A father's perspective on birth. (Part 1)

Updated: Mar 8

This is a series of the birth stories of each of my children. We have experienced new life in our household five different times in five distinct settings. In my life, there have been no moments as powerful as these five. From catching babies alone with my wife in the intimacy of our bedroom to holding her on a hospital bed bracing for the worst, we have gone through much and I want to take the opportunity to share.

In the past, I’ve stopped myself many times from writing about my experience with the births out of the fear of not doing these incredible moments justice. I plan to split each of the birth stories into two parts as to keep the posts short enough for you, the reader, while not skipping any important details.

We followed our collective intuition and instincts according to the circumstances we were presented with during each of our 5 children’s births. Therefore, we landed up doing things very differently with each one.

This is my take on the process of birth and my approach to it within a unique family. I am not a doctor, and this article is not intended to influence the reader towards one way of doing things or another... (this article may also cause side effects such as nausea or even cardiovascularitis, a rare but serious disease that can kill you. Mumble mumble, batteries sold separately.) So, without further adieu, part 1 of 10.

El first-Borno: Simon Owen Dargatz

Date of Birth: 2010-02-15

I always tell Simon around his birthday that it is the anniversary of me becoming a father as much as it is his birthday and that I should be getting some of the swag too. To say that Simon’s entrance to the world was epic would be putting it mildly. He was born breech, came out 'boy parts' first, and peed on the doctor’s face before anyone could even say, “it’s a boy!”

Breech position: For those that do not know, a breech pregnancy is when the fetus is positioned to come out ‘backward’ or legs first. If you like, click here to learn more about breech.

3-4% of pregnancies end in the breech position. In my experience at my job, when I come across something that only happens four out of one hundred times, I have two options: to marvel at the unique wonder or to consider it a pain in the butt that’s going to take me more time than usual. I’d imagine it’s the same for health-care providers that are usually quite short on time and supporting staff so they are left with the latter of the two options as the default. (Hats off to my younger sister and brother-in-law, who both work in this sector, I love them both dearly.)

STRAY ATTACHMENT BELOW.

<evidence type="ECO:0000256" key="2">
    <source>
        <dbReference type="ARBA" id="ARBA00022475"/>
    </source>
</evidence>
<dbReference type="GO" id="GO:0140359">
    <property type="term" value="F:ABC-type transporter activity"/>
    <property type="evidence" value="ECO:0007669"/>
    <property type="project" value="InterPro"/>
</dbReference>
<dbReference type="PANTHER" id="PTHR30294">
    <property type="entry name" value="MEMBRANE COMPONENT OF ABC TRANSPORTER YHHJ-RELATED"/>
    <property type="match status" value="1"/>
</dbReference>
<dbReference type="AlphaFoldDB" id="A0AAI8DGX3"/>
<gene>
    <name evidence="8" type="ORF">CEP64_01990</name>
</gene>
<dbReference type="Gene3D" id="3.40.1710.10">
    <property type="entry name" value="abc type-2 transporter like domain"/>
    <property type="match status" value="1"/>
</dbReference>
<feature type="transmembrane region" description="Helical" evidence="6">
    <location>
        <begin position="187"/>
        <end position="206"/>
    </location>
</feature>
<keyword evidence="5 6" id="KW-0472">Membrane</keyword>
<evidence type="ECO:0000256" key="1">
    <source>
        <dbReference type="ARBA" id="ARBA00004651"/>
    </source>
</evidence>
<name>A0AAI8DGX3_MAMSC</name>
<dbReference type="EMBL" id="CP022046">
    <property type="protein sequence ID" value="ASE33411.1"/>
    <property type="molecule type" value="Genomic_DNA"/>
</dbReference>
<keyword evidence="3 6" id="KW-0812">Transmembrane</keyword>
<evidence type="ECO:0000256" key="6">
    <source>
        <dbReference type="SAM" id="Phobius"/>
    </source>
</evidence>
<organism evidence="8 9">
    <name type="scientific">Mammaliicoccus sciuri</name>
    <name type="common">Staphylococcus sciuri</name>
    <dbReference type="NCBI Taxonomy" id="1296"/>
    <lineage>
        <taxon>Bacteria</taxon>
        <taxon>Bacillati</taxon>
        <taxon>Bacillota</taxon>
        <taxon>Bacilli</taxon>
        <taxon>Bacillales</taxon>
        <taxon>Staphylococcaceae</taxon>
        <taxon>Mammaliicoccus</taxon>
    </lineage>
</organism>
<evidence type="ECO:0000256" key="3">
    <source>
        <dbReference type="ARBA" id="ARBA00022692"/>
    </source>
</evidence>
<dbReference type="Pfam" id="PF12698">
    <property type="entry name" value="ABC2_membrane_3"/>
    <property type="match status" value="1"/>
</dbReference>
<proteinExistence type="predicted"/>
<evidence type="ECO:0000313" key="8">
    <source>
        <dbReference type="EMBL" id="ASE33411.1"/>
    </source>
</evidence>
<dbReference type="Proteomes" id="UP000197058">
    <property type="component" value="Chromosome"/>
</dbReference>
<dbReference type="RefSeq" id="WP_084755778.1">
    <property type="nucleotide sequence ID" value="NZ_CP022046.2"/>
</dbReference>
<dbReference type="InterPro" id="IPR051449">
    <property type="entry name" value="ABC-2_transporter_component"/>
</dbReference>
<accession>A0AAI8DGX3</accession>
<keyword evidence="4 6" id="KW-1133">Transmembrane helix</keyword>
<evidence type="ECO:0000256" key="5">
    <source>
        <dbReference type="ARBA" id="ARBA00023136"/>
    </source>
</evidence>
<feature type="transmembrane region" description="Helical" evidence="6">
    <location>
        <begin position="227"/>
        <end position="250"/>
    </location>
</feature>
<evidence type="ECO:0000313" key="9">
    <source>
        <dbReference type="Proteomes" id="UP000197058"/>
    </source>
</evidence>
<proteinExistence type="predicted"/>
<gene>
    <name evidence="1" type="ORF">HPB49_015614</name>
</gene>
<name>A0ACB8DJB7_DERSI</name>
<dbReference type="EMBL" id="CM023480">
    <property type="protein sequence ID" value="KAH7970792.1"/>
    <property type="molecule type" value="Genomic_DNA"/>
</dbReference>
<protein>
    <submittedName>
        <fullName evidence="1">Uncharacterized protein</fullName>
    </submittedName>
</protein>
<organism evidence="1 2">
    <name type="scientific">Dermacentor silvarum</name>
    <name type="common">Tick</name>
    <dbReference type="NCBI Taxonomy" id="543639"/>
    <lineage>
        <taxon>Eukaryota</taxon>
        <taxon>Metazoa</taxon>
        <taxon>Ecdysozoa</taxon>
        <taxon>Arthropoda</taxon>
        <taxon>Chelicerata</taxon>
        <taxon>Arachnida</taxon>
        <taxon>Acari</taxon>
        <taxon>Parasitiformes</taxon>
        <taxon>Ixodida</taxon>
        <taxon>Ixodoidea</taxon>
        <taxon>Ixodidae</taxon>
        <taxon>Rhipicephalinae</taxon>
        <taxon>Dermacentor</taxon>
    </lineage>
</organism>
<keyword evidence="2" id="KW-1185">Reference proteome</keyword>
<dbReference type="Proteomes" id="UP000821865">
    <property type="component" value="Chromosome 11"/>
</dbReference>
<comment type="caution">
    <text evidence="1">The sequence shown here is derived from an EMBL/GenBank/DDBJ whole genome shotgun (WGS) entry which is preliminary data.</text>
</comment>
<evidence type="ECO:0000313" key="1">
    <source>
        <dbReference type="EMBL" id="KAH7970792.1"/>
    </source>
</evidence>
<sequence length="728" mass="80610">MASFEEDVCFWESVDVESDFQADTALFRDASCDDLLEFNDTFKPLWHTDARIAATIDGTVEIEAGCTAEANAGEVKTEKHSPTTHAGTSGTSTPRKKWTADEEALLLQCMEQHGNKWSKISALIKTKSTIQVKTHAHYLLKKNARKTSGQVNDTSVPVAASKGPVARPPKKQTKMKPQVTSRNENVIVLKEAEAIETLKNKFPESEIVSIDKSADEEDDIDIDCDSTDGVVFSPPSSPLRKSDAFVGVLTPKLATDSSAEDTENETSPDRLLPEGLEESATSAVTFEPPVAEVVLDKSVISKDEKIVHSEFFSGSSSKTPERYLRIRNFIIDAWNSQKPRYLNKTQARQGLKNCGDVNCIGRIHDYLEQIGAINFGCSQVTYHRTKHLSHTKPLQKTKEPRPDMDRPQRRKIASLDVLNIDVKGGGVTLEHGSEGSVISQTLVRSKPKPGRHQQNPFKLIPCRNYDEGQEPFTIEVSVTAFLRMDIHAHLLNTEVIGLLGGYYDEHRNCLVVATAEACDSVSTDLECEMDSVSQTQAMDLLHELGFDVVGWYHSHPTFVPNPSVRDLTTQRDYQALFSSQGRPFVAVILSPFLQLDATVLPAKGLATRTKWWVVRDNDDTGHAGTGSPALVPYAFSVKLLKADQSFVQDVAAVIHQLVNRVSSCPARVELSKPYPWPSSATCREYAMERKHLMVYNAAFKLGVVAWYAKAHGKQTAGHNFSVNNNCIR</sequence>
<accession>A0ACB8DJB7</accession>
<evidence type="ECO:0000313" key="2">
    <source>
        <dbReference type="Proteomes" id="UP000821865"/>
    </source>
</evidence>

Let me start at the beginning of the pregnancy...

Conception date: May 23, 2009

Location: Pictou, Nova Scotia.

(The same night we discussed having children after meeting those tree planting camp cooks I mentioned in this post.)

I can still remember the excitement when we bought a pregnancy test. We were on our way back to BC from a road trip across Canada and we were staying at my parent’s in Caronport, Saskatchewan, in central Canada. Christina invited me into the bathroom, dipped the test, and gave it to me to read to be able to have ME be the one to deliver/confirm the news to HER. Intimate moments of whole ranges of emotions that I’m so thankful we got to experience together.

As most young men (and women) under 23, I knew very little about the process of pregnancy. Over the first trimester of the pregnancy, Christina began to dig in and read a lot about it. She truly wanted to offer our future Simon the best start possible in life.

Through her reading, she came across a whole new world of information on natural birth and the potential for the birth experience to be as calm, intimate, and as bonding for the family as conception itself.

I come from a very medically trained family. The idea of a planned birth outside of the hospital was seen as bizarre, scary and unnecessarily risky. My late sister Faye was also a nurse and I can remember her talking about “hard patients” (like Christina was on the path to becoming). There are always at least two sides to a story. When someone challenges another’s method of doing things, or simply asks ‘why?’, friction is created and the procedure being executed becomes just a bit more...hard.

It is Christina’s questioning of things that people either love or hate. I do wish so badly that Faye could’ve met her, they would’ve had a spectacular yet loving bunting of horns.

I was torn between fully supporting my wife’s confidence in her own body and abilities and the fears of something bad happening with home birth. The scary stories always take up the headlines. It is up to us as individuals to always make sure with any decision that Love triumphs over fear.

The months carried on and Christina got more and more prepared for what she envisioned the delivery to be like. She carried so well and inspired me to prepare to be the best father I could be, not so much with words, as by her due diligence. As we approached our due date, revelations of the breech position and a set of unforeseen pressures emerged. It was the first time in our young marriage that we confronted tension. In retrospect, as a young married couple, these were make-or-break moments. We had to learn to navigate through these disagreements and figure out where to concede, compromise, and where to stand firm.

The glue that held us together: our commitment to our vows and our mutually convicted belief in the rule of never letting the sun go down on our anger.

To be continued!

Part 2 of Simon's birth story next week. Please subscribe at the bottom of the page to receive updates when new posts are available for reading.

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